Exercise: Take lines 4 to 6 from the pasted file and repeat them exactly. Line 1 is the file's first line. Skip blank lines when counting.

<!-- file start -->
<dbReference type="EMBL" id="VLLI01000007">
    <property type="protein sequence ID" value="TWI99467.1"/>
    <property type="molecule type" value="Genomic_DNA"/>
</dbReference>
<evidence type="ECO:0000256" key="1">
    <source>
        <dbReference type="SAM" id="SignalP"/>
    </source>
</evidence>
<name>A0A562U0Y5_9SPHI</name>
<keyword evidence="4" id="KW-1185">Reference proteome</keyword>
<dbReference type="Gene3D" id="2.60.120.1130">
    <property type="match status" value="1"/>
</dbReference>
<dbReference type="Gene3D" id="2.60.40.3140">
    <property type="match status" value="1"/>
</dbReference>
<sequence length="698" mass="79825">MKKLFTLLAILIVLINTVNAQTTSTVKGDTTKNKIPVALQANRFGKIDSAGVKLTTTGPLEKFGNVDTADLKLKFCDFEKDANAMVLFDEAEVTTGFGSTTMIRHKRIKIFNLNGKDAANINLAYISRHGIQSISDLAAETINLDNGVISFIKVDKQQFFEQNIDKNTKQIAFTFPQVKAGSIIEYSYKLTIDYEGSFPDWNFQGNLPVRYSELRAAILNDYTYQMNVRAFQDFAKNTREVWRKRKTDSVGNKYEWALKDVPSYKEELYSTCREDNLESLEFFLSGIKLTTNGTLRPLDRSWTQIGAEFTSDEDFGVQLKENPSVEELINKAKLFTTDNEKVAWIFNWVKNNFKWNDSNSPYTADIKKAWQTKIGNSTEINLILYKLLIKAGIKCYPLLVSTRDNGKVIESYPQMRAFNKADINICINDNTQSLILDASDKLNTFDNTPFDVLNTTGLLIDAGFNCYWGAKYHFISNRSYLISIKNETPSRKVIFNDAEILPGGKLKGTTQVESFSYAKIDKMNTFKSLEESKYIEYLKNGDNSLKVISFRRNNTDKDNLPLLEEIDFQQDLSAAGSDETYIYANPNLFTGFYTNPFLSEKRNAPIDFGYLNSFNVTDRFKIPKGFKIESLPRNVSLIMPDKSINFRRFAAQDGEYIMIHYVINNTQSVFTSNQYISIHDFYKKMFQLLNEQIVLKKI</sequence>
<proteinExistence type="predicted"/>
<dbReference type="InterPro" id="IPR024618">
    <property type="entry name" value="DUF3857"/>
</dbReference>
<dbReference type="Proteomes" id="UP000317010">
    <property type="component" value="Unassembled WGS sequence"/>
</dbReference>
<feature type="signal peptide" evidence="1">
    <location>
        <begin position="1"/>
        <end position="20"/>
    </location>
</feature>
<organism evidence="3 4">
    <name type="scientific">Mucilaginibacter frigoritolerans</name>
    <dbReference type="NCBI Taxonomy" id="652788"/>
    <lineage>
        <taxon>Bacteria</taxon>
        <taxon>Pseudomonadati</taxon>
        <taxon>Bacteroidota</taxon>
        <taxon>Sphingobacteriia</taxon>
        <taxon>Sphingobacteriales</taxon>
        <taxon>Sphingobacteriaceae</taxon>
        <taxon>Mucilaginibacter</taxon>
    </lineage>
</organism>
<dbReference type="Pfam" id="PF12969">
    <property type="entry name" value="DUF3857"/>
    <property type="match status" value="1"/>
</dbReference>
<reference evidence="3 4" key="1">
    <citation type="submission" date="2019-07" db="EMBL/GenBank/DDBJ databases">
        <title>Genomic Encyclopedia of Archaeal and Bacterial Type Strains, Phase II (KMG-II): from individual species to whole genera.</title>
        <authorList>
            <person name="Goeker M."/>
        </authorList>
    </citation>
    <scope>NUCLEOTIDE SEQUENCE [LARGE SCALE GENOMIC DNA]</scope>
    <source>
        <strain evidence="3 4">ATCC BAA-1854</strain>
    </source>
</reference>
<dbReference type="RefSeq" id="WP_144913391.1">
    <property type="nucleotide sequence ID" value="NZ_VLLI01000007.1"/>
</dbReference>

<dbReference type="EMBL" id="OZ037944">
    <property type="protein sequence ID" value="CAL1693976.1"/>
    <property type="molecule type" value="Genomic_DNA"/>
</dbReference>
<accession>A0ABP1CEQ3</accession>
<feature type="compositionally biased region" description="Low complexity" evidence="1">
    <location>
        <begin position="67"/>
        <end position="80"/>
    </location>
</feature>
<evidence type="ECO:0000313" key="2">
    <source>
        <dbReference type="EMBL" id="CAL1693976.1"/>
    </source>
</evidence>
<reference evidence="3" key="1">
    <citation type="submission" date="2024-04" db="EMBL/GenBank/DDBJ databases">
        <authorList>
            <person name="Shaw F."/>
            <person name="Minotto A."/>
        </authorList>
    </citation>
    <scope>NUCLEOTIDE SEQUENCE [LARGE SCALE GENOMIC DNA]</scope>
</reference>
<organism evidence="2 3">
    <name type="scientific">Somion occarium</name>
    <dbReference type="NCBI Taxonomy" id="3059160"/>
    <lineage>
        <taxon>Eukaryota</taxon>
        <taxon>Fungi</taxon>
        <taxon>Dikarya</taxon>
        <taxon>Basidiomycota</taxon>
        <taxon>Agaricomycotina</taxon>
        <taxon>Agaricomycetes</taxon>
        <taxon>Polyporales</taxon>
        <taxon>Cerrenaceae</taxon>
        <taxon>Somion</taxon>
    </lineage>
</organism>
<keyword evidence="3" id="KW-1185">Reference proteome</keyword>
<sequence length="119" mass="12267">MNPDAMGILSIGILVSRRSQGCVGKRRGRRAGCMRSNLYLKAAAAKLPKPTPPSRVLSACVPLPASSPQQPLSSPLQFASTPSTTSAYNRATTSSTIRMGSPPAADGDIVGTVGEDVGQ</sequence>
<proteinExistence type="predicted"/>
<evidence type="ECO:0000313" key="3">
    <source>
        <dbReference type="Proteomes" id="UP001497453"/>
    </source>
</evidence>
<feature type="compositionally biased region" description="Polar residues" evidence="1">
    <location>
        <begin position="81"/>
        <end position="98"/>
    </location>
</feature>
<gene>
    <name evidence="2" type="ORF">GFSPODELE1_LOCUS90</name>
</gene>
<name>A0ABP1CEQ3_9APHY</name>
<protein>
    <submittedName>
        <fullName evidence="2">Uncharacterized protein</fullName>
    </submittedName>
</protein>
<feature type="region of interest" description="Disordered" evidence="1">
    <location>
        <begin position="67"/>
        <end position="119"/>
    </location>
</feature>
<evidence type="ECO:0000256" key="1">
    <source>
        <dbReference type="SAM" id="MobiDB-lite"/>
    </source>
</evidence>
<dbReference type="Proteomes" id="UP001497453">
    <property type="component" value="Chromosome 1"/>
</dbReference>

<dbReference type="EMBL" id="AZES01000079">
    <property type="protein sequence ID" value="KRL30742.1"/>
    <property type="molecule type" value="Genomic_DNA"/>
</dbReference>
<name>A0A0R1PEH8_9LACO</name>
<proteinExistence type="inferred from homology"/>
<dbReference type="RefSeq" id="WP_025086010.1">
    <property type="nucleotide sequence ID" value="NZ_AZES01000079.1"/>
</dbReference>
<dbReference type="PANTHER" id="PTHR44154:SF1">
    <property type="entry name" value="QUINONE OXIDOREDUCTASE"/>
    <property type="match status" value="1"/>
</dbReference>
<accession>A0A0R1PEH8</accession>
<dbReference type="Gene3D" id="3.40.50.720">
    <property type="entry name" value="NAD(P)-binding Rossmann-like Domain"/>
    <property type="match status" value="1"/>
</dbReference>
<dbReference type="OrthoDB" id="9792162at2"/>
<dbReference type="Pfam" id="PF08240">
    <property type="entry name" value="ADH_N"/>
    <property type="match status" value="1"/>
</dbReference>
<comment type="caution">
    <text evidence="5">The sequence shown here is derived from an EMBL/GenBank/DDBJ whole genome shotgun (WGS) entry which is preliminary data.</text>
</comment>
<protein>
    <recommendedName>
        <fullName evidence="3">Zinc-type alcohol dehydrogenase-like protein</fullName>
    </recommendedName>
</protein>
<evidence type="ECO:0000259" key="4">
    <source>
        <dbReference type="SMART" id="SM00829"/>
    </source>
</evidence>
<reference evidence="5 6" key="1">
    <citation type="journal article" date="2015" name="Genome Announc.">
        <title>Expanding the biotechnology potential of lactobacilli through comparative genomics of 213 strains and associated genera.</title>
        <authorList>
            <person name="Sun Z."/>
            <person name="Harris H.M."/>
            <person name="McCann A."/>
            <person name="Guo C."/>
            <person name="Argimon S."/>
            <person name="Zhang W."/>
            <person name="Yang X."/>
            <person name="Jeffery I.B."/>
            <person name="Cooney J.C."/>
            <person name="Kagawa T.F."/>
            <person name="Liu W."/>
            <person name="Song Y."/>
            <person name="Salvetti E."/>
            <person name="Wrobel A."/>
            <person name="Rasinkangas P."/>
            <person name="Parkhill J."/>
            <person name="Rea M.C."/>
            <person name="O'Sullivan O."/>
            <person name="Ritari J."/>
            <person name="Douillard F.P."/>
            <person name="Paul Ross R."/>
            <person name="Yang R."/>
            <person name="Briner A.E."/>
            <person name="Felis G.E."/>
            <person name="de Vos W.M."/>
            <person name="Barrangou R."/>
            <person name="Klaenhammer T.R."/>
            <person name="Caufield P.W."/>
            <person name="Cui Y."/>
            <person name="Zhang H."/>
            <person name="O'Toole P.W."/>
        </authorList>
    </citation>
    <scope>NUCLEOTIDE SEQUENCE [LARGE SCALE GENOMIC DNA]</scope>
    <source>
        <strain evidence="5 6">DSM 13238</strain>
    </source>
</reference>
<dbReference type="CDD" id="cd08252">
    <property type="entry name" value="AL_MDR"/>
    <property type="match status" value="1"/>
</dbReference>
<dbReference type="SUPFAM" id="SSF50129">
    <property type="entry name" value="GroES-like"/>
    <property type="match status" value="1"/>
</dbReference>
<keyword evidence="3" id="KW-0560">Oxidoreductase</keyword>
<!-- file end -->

</dbReference>
<evidence type="ECO:0000256" key="1">
    <source>